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For retro-audiophiles

May 4, 2009
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Just came across this website, wax.fm, that allows you to search for records on vinyl in every city in America, as well as online. Seems like a pretty nifty tool, as many different people have said vinyl sales are on the up, and today’s quality records may even sound better than your mom and pop’s LPs.

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3 Comments leave one →
  1. Art Vandelay permalink
    May 5, 2009 9:36 am

    Better? How so? I was under the impression that vinyl quality is going down the tubes, simply because every artist records their music digitally, and no matter how you tweak it, it won’t be true analog, and you’d be losing audio roundness. Plus, certain new release LPs I have bought lately have not been up to par (ie. The Killers, M83). It seems that either the grooves or the spindle punch is off center and my stylus is all over the place, resulting in a wavy sound. No, from my experience, I would say that vinyl quality is the worst it’s ever been. Artists are only releasing vinyl to reach a target market, and to exploit their material by means of selling a “unique” form of merchandise. The problem is, the uniqueness is becoming mainstream with popular artists and has erupted into a trend that has a damaging effect to the music. Unless artists use analog, digital formats are the best available quality for current releases. If vinyl technology is coming back, there should be advancements in how record producers go about record pressing, and how artists record.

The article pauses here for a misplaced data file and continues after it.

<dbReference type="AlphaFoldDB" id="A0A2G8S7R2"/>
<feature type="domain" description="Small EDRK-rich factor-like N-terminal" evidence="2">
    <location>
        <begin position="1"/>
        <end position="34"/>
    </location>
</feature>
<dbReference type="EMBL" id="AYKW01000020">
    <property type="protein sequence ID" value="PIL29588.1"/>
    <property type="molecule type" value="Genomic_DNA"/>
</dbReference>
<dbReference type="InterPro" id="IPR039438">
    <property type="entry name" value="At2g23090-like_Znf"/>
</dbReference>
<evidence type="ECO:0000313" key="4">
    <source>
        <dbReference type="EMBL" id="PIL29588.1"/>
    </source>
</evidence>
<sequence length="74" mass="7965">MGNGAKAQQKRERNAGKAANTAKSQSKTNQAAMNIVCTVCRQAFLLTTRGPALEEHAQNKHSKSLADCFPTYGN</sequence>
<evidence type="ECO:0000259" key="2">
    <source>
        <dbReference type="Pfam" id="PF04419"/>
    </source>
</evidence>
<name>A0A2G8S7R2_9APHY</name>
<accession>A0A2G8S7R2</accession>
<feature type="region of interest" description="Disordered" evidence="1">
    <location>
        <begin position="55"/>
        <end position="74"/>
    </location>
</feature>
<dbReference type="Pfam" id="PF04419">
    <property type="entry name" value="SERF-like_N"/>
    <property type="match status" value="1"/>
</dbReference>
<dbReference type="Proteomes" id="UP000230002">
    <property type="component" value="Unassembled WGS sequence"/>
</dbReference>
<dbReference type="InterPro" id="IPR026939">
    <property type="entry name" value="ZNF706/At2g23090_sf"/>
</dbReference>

2. May 5, 2009 12:27 pm

    I’m not sure where you’re buying your shoddily-pressed records from, but I’d take a gander at this explanation, and perhaps look into quality stores like musicdirect.

    But yeah, you’re partly right; if the artists are recording their music digitally, it’s never going to sound as rounded as if the album were recorded in analog. However, a lot of these niche market bands that are releasing new albums on vinyl aren’t using ProTools, giant modern mixing boards and other modern recording conveniences, partially due to cost, but also because it detracts from the aesthetic of their work. Take the White Stripes, Bon Iver, or the Arcade Fire as a few examples, or probably most of the bands on XL Recordings, or Sub Pop. Regardless, I’d still get get your record player checked out if all the new records you buy are making the the stylus bounce about.

    • Art Vandelay permalink
      May 5, 2009 7:19 pm

      That philosophy doesn’t makes sense. I am making an argument stating that quality of ‘new vinyl’ records do not exceed or even meet the quality standards of vinyl pressings of the past using the examples of my previous, personal experiences with vinyl purchases.

      The ‘quality stores’ from which my albums are purchased should not affect the state in which these records were produced. The past two records I have bought that were made post-2005 were sub-par in comparison to albums in my collection. The Killers Day And Age album happens to have a strange side, but other than that, I don’t experience any imperfections. It seems as though one of the mother stampers was off-centered when the album was pressed. With all due respect, the problem does not lie with my turntable, and I am quite certain I know all about “HowStuffWorks.” If the grooves are off center with the spindle, the stylus moves too much and the pitch is distorted on the parts of the groove that get stressed.

      On a note on the reference to digital quality vs. analog, it is possible for a newer vinyl pressing to be of decent quality, but it is pretty rare. For example, Kings of Convenience recorded their songs to a 24-track 2″ analog tape, mix them trough to 1/2″ analog tape, and cut the masters with the mixed analog tapes, just as it has been done since the early 60s. If this quality were to be duplicated by more current artists, we would slowly emerge from this digital addiction, but it seems like that is just a fantasy, as the demand is just not high enough.

      Software like Pro Tools is part of the problem. Digital editing and mixing on a vinyl record is like playing Black Dog on a MIDI. ‘Nuff said.

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